LLR Books

Ancient Roman statue that inspired Mark Twain and Lord Byron leaves Europe for the first time in historic loan to Washington DC

 Dying Gaul to go in display in National Gallery of Art
Loan is first time marble sculpture has left Rome in nearly 200 years
An ancient Roman statue that inspired Mark Twain and Lord Byron to comment on its beauty is to go on display in Washington DC.
The Dying Gaul, a marble statue that was unearthed in Rome in the 1620s, is being loaned to the National Gallery of Art until March next year.
Believed by early historians and writers to be a gladiator, the statue had been a popular tourist attraction for centuries.
When Twain visited it in 1867 he wrote: 'We saw the Dying Gladiator at the Capitol, and I think that even we appreciated that wonder of art.'
And Romantic poet Lord Byron included the statue in his 1818 work From Canto IV of Childe Harold's Pilgrimage.
'I see before me the Gladiator lie: / He leans upon his hand -- his manly brow / Consents to death, but conquers agony'. The statue, which was renamed the Dying Gaul by 18th Century scholars, is said to have been based on a 3rd Century BC bronze sculpted to mark a victory over the Gauls, McClatchy DC reported.
It is lauded for the expressions on the statue's face, as the Gaul is seen contorted with pain as he dies from a chest wound.
'A universally acknowledged masterpiece, the Dying Gaul is a deeply moving tribute to the human spirit,' Earl A. Powell III, director of the gallery, said.
'An image of a conquered enemy, the sculpture represents courage in defeat, composure in the face of death and dignity,' he added.
Its appearance at the Washington gallery - the first time it has left Italy in more than 200 years - is part of the Dream of Rome program, in which 'the Eternal Masterpieces' are exhibited in the U.S.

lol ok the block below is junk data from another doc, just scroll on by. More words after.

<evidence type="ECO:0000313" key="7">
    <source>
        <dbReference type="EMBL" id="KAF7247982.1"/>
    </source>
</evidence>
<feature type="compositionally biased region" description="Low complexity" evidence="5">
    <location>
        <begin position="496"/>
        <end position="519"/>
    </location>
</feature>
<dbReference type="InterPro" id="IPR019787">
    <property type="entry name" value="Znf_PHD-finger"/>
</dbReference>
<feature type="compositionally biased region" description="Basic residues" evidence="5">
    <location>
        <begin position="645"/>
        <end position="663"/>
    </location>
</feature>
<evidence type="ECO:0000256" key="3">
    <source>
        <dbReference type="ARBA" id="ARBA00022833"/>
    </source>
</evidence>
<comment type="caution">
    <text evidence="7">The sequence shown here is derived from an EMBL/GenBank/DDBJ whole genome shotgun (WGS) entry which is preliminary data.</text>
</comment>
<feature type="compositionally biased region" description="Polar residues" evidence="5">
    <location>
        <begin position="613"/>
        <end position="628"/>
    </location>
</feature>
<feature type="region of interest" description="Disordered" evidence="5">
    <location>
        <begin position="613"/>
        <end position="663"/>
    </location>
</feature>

'We are very pleased to bring to Washington a stunning masterpiece that has not left Italian soil since its return to Rome from Paris in 1816,' Claudio Parisi Presicce, director of Capitoline Museums, where the statue is usually displayed, said.
'In 1797, Napoleonic forces had taken the sculpture to France with the intention of keeping it there.
'Its journey across the Atlantic today is further proof of the strong and fruitful collaboration between our countries.'
The statue, believed to have been created in the first or second century AD, was found in the gardens of Villa Ludovisi.
The earliest record of it comes from a 1623 description calling it a dying gladiator, but its fame spread thanks to an engraving by French artist François Perrier in 1638.
Soon royalty in Spain and France were commissioning bronze replicas, and Thomas Jefferson also listed the statue as a list of antiquities he hoped to acquire for a planned museum.
The statue will be on display until March 16. The first artifact to make its way across the Atlantic under the art exchange was Michelangelo's David Apollo, followed by Leonardo da Vinci's Codex on the Flight of Birds.

Lord Byron was inspired by the statue, writing:
'I see before me the Gladiator lie:
He leans upon his hand - his manly brow
Consents to death, but conquers agony,
And his droop'd head sinks gradually low -
And through his side the last drops, ebbing slow
From the red gash, fall heavy, one by one,
Like the first of a thunder-shower; and now
The arena swims around him - he is gone,

Ere ceased the inhuman shout which hail'd the wretch who won.'